Nor should Congress accept any attempt to substitute sanctions for outbound investment screening. Opponents of meaningful restrictions on outbound investment into China have argued that additional sanctions authorities are an acceptable alternative, despite the continuing lax enforcement of even mandatory sanctions towards China. While we strongly support enhancing and more sensibly harmonizing the U.S. sanctions regime, sanctions alone are piecemeal and backwards-looking, rather than comprehensive and preventative. Predictability, efficiency, and efficacy all favor broad, robust prohibitions as the default. Specifically, the Committee-passed Chinese Military and Surveillance Company Sanctions Act should not replace the Outbound Investment Transparency Act.

Congress cannot allow American investment‚ÄĒincluding the investment of millions of average Americans‚Äô retirement funds4https://www.wsj.com/articles/blackrock-msci-face-congressional-probes-for-facilitating-china-investments-2147ce2c‚ÄĒto bankroll threats to America‚Äôs national security, the erosion of America‚Äôs technological edge, and the violation of our nation‚Äôs essential commitments to freedom and human dignity. Congress works for the American people, not Wall Street.5https://www.dailysignal.com/2023/10/20/were-in-a-new-cold-war-with-china-its-time-our-politicians-acted-like-it/ As the FY24 NDAA is finalized, it must retain the Outbound Investment Transparency Act.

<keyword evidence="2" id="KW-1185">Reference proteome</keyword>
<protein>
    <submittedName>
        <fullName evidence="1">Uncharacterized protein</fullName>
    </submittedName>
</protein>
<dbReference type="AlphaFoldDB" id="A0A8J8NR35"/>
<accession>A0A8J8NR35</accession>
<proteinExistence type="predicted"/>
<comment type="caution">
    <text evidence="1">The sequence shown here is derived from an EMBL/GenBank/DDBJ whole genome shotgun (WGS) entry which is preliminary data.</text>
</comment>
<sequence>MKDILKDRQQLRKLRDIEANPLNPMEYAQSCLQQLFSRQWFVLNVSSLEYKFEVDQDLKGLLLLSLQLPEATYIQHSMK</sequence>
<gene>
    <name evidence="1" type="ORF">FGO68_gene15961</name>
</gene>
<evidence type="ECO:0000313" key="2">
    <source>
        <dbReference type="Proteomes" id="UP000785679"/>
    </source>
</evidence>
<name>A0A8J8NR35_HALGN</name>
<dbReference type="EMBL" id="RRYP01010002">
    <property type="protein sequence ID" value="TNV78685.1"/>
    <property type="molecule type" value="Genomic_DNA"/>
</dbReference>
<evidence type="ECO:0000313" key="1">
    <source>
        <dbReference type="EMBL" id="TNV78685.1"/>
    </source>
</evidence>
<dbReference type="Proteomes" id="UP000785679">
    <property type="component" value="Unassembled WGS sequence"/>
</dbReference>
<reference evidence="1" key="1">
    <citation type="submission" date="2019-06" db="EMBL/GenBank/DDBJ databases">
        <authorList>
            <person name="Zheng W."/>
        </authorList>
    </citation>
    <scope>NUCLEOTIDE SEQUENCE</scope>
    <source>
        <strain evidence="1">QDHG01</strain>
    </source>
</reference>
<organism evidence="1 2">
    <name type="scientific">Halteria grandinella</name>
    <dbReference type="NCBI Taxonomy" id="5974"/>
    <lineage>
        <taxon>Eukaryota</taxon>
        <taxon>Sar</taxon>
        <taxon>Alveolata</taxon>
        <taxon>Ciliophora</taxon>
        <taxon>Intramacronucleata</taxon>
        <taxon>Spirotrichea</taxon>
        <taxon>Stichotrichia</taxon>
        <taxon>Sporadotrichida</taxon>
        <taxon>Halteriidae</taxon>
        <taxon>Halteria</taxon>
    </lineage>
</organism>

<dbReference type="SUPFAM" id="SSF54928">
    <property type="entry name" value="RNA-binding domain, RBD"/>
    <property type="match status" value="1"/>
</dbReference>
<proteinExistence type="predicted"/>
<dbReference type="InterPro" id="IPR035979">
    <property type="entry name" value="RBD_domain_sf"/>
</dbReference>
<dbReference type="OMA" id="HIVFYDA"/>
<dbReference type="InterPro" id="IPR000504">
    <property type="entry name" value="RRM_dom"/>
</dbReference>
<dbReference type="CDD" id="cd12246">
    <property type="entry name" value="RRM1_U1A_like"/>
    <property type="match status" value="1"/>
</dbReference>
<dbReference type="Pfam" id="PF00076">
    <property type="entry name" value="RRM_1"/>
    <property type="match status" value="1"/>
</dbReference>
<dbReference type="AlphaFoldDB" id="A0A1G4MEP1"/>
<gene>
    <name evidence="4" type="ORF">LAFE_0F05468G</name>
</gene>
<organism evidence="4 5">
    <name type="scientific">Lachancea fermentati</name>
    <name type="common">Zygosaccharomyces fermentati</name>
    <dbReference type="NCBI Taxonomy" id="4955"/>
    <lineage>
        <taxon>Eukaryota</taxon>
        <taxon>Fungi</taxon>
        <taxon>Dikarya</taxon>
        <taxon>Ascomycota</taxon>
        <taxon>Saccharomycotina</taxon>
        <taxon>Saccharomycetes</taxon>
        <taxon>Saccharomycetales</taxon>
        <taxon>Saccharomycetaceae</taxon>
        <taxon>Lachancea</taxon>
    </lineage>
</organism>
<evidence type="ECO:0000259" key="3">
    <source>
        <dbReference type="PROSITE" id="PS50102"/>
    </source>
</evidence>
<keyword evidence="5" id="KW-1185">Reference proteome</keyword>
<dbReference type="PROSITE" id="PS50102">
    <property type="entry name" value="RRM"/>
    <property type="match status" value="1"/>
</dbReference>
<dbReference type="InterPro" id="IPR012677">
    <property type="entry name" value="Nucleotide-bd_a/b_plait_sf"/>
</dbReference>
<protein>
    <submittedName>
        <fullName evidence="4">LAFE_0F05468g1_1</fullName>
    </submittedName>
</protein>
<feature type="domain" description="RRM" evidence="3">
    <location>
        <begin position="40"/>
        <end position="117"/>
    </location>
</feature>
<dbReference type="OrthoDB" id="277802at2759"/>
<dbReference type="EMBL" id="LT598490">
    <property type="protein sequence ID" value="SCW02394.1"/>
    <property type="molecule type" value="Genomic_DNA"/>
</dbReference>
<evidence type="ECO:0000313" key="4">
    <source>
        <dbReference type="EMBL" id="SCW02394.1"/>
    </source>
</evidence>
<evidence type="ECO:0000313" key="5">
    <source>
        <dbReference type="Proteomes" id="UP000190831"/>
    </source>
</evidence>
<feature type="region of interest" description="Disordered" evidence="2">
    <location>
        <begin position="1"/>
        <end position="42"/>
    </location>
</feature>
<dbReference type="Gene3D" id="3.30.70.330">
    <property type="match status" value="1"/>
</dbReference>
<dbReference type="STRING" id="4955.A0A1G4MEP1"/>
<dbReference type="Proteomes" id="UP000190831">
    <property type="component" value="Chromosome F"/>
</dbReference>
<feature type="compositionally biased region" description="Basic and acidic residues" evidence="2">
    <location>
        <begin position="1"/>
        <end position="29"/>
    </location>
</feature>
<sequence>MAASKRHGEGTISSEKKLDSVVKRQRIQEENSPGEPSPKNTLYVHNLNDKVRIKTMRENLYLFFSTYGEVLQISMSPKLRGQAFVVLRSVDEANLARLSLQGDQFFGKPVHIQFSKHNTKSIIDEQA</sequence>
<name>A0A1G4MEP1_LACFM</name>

Chris Griswold                                                     
Policy Director                                                      
American Compass

Victoria Coates
Vice President 
Davis Institute for National Security and Foreign Policy
The Heritage Foundation

Thomas J. Duesterberg*
Senior Fellow
Hudson Institute

Joseph Miller
Executive Director
Citizens for Renewing America

Michael A. Needham
Executive Director

Jon Toomey
Senior VP of Government Relations
Coalition for a Prosperous America

The Honorable Steve Yates
China Policy Initiative
America First Policy Institute

*Affiliation provided for identification purposes only.

Read the Letter
Coalition Letter: Outbound Investment Restrictions

As the FY2024 National Defense Authorization Act (NDAA) moves through conference committee, we write to urge Congress’s support for security-related restrictions on outbound investment of American capital to the People’s Republic of China (PRC).